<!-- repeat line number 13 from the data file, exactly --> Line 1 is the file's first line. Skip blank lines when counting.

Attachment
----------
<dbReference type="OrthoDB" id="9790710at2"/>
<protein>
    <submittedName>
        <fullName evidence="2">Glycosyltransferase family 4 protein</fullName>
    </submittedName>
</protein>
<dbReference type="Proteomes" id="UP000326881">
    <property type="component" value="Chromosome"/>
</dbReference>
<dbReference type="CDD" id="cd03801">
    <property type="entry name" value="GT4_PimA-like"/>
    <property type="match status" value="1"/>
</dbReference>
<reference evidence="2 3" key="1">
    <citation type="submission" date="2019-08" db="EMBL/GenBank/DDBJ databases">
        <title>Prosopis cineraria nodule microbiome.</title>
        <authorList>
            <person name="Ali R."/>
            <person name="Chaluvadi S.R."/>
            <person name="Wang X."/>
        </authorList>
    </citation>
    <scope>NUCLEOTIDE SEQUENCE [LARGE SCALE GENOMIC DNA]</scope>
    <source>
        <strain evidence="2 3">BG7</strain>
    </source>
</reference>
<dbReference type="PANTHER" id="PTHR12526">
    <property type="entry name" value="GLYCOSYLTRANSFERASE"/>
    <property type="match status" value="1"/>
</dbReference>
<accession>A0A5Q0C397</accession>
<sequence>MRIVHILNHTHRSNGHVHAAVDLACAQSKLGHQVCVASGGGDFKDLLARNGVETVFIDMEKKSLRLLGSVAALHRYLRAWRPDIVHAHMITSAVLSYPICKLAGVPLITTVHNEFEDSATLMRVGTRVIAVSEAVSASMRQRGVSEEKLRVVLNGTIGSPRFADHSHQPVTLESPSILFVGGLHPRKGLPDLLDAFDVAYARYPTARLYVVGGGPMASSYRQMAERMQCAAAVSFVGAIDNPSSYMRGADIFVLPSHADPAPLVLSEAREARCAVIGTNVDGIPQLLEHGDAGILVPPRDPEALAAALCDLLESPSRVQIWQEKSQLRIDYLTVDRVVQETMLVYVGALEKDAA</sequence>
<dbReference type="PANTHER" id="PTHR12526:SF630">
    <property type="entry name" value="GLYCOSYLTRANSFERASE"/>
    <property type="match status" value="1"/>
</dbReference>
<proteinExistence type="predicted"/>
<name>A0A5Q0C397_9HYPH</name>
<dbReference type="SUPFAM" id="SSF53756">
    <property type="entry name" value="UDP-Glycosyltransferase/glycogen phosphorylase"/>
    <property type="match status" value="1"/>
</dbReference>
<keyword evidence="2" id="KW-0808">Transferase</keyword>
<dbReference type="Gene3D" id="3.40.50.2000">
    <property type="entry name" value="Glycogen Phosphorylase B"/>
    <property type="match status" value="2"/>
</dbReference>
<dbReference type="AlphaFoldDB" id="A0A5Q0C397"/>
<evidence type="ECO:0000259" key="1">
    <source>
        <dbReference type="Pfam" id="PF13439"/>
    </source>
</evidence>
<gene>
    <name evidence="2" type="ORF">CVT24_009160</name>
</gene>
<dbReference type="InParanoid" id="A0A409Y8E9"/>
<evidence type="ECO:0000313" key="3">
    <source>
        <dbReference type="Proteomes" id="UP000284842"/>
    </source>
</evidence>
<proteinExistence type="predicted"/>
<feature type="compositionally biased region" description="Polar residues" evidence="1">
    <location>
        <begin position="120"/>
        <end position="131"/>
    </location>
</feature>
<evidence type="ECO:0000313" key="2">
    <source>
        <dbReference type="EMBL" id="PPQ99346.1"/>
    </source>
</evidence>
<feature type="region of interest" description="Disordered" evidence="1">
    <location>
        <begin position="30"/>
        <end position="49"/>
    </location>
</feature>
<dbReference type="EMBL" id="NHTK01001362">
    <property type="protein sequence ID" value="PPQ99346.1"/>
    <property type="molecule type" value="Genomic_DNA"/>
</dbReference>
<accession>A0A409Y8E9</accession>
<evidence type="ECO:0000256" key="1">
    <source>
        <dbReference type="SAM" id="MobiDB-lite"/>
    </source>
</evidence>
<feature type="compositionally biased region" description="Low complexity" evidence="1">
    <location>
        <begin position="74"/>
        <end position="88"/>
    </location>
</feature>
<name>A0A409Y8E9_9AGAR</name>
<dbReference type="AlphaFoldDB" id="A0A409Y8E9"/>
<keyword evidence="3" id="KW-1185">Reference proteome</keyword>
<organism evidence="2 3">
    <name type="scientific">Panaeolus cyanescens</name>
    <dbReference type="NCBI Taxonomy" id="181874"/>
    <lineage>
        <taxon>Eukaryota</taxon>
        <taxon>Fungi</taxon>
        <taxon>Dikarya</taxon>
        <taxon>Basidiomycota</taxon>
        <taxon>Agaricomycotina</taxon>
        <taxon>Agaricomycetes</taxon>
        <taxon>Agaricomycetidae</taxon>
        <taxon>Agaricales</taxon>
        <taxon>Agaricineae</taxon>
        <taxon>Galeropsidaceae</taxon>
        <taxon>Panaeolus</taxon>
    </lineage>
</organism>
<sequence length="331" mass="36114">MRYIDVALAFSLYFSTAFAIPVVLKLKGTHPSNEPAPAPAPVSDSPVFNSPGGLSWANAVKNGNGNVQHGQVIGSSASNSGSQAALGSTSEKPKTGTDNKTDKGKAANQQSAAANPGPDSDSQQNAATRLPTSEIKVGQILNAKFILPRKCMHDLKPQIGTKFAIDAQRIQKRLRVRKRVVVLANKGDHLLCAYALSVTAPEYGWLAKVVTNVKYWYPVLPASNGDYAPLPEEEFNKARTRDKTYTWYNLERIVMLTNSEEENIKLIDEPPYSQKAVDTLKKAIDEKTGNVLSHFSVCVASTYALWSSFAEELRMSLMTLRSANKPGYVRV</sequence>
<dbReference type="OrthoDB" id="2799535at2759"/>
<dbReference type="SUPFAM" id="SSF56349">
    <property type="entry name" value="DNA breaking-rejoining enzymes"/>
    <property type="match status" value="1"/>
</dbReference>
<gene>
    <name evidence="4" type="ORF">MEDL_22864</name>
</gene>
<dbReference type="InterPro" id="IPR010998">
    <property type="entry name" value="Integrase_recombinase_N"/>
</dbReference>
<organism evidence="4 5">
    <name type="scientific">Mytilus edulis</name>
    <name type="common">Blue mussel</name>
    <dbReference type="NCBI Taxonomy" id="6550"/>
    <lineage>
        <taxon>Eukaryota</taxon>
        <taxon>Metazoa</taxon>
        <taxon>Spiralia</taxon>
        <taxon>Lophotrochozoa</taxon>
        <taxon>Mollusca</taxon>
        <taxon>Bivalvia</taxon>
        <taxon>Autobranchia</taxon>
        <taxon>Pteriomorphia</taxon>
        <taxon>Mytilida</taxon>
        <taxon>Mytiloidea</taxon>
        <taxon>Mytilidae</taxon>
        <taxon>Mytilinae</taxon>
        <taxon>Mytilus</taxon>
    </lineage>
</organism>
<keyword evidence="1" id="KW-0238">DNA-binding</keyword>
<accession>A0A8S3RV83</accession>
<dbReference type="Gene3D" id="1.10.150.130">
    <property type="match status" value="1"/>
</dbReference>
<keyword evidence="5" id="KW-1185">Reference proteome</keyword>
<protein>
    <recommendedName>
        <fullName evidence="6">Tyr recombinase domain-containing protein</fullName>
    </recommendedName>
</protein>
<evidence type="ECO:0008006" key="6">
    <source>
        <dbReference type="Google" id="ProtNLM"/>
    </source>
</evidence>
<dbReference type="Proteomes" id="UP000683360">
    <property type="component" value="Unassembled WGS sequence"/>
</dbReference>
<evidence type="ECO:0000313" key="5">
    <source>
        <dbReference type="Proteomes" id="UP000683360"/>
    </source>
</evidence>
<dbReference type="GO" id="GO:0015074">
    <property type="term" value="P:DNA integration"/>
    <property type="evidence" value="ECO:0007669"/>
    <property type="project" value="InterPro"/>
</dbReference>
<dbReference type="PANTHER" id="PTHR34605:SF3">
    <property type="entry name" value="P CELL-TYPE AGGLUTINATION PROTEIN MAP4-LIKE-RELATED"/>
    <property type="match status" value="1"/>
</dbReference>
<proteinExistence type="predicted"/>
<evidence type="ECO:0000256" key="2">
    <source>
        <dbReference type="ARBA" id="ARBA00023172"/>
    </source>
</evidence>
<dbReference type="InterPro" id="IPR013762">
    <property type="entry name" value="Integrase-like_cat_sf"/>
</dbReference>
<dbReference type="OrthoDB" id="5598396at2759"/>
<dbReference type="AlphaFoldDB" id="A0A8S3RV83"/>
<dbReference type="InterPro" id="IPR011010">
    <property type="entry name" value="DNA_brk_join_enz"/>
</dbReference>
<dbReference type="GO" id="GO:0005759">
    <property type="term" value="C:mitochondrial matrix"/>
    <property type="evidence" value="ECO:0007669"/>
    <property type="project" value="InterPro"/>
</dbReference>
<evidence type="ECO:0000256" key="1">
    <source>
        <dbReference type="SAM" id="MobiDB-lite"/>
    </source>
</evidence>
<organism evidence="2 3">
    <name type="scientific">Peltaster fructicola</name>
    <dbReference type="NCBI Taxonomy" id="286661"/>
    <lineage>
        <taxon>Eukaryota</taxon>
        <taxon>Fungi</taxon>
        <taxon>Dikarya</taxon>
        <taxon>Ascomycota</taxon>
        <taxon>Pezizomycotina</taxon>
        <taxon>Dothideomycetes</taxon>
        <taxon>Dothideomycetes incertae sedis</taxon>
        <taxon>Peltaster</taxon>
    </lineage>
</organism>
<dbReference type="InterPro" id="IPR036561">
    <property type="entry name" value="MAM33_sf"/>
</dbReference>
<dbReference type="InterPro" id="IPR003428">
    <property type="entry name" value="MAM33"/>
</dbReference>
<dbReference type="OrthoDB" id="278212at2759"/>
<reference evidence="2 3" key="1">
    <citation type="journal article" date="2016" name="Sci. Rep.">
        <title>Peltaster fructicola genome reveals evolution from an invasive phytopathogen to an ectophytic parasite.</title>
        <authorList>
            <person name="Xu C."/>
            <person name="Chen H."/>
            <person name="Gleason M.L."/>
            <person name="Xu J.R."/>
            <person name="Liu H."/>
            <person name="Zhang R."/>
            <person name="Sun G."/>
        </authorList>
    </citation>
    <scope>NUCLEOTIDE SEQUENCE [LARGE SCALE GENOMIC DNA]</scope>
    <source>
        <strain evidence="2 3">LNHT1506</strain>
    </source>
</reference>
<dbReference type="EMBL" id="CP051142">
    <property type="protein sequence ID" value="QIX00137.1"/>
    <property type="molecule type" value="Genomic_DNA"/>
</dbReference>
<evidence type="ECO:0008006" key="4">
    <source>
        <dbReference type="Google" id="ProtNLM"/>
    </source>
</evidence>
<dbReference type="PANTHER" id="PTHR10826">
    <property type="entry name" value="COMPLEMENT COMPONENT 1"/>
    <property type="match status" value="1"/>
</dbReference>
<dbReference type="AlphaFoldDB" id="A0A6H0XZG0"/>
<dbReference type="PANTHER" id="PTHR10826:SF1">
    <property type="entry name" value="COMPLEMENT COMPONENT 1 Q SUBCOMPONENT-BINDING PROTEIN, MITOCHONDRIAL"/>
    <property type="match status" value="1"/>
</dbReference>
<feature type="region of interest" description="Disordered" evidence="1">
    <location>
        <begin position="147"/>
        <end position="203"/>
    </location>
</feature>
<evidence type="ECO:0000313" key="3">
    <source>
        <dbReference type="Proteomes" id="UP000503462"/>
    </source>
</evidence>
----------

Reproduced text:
</dbReference>